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Don’t create chaos with mobile cooking operations

By Richard S. Campos and James L. Smith | JBSA Fire Emergency Services | Jan. 31, 2017

JOINT BASE SAN ANTONIO, Texas —

Mobile food trucks are making their way across the country as being a convenient way for a quick bite near a work site.

A contributing factor to the popularity of these mobile food trucks are chefs looking for a less expensive way of serving food instead of the traditional stationary restaurant.

As reported by IBISWorld, a business analysis firm, the food truck industry profits grew an average of 9.3 percent each year from 2010 to 2015 to a projected $857 million.

Mobile food trucks can create chaos though, as was the case in the Philadelphia neighborhood of Feltonville. On the morning of July 1, 2014, a gas leak coming from the propane tank of the La Parrillada Chapina mobile food truck ignited. The catastrophic explosion sent a fireball 200 feet into the air, shaking nearby buildings to their core and sending the propane tank 95 feet into the air, finally landing in a neighboring yard.  

Suffering third-degree burns, Olga Galdamez, 42, and her daughter, Jaylin Landaverry-Galdamez, 17, succumbed to their severe injuries three weeks later. Also, injured in the blast were 10 other people, some critically.

By no means has this incident been the first to occur, but since the explosion was captured by a surveillance camera, it was immediately shown throughout the internet and the news media outlets reported it across the country.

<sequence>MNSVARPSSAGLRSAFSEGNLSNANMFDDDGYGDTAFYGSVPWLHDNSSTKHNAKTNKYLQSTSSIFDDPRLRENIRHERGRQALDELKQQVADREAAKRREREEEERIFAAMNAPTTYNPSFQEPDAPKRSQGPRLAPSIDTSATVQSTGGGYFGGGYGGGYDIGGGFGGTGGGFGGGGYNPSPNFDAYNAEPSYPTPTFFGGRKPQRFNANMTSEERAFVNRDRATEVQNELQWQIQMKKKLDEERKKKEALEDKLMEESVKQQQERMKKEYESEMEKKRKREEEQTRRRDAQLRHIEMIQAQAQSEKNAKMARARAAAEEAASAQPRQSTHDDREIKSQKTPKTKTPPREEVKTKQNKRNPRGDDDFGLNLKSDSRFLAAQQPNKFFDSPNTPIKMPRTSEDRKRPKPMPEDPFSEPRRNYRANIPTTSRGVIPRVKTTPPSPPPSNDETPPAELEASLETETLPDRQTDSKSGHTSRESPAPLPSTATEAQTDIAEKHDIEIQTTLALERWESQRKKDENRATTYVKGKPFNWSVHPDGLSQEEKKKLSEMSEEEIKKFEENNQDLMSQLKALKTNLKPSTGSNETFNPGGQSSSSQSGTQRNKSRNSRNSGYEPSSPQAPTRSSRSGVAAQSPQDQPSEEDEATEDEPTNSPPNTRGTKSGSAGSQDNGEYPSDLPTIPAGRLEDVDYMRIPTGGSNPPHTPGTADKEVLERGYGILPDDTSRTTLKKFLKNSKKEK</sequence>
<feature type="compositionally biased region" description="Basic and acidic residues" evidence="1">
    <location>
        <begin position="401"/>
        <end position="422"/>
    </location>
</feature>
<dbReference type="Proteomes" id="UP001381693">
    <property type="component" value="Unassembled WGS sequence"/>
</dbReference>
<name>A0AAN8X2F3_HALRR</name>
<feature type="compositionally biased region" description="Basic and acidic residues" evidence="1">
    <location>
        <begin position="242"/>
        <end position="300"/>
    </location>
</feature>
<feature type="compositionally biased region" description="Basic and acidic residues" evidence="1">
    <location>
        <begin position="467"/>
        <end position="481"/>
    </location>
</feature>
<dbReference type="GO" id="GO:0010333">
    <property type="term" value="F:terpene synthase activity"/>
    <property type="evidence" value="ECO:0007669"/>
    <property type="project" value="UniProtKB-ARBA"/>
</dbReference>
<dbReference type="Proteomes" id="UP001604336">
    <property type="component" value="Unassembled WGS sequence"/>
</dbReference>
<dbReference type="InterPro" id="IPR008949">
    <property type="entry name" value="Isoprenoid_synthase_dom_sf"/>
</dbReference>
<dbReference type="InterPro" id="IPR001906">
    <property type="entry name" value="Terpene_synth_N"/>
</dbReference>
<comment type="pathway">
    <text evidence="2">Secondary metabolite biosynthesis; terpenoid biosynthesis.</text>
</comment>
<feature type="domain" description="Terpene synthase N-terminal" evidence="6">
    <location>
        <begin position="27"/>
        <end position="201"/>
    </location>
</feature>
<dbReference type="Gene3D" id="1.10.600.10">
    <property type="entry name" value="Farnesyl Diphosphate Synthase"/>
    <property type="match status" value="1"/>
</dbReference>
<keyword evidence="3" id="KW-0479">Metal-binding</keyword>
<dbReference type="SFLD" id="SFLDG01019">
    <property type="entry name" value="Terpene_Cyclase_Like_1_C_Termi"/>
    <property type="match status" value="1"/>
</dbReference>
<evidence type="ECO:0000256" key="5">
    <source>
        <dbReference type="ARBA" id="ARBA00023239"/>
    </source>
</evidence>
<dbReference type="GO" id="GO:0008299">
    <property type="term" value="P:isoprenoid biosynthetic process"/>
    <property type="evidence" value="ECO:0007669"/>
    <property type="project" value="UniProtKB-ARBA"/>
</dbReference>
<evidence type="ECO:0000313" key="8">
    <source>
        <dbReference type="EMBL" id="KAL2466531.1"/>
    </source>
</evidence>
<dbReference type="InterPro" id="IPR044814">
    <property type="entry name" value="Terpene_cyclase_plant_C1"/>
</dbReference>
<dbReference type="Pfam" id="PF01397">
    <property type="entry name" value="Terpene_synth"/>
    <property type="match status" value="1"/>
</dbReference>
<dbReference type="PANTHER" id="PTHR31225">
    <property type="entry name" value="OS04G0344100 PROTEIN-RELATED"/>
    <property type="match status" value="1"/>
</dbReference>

Like any tragic incident, questions began to arise, such as “Are food trucks safe?” and “Can this kind of thing happen here?”

Incidents like this are rare, but not unheard of. In 2011, two workers were burned when a New York food truck exploded after a car accident. In 2012 a food truck exploded in Canada causing $30,000 in damage.

In 2014, three people were injured when a food truck exploded at a high school football game. A food truck exploded in a Lakeview, Minn. driveway, damaging 20 homes. The explosion could be felt and heard six miles away. The potential for danger in dealing with propane explosions is not to be taken lightly.

A standard 20-gallon propane tank has the potential explosive capability of 170 sticks of dynamite. Some food trucks may carry propane tanks in an excess of 100 gallons and then throw in the equation of the danger of a running gas generator… a single spark from the stove or generator is a potential disaster waiting to happen.

To avoid these possible incidents, Joint Base San Antonio Fire Emergency Services developed a Mobile Food Vendor Checklist. It is used once the mobile food truck vendor goes through the proper request channels to sell their food items. A date and time is then presented to the JBSA-Fire Prevention section for an inspection. This checklist ensures the contractor is fully aware of their responsibilities in maintaining JBSA fire safe.

For more information about food truck safety, visit the National Fire Prevention Association website at http://www.nfpa.org/education or contact the fire prevention offices at JBSA-Fort Sam Houston, 221-2727; JBSA-Lackland, 671-2921; or JBSA-Randolph, 652-6915.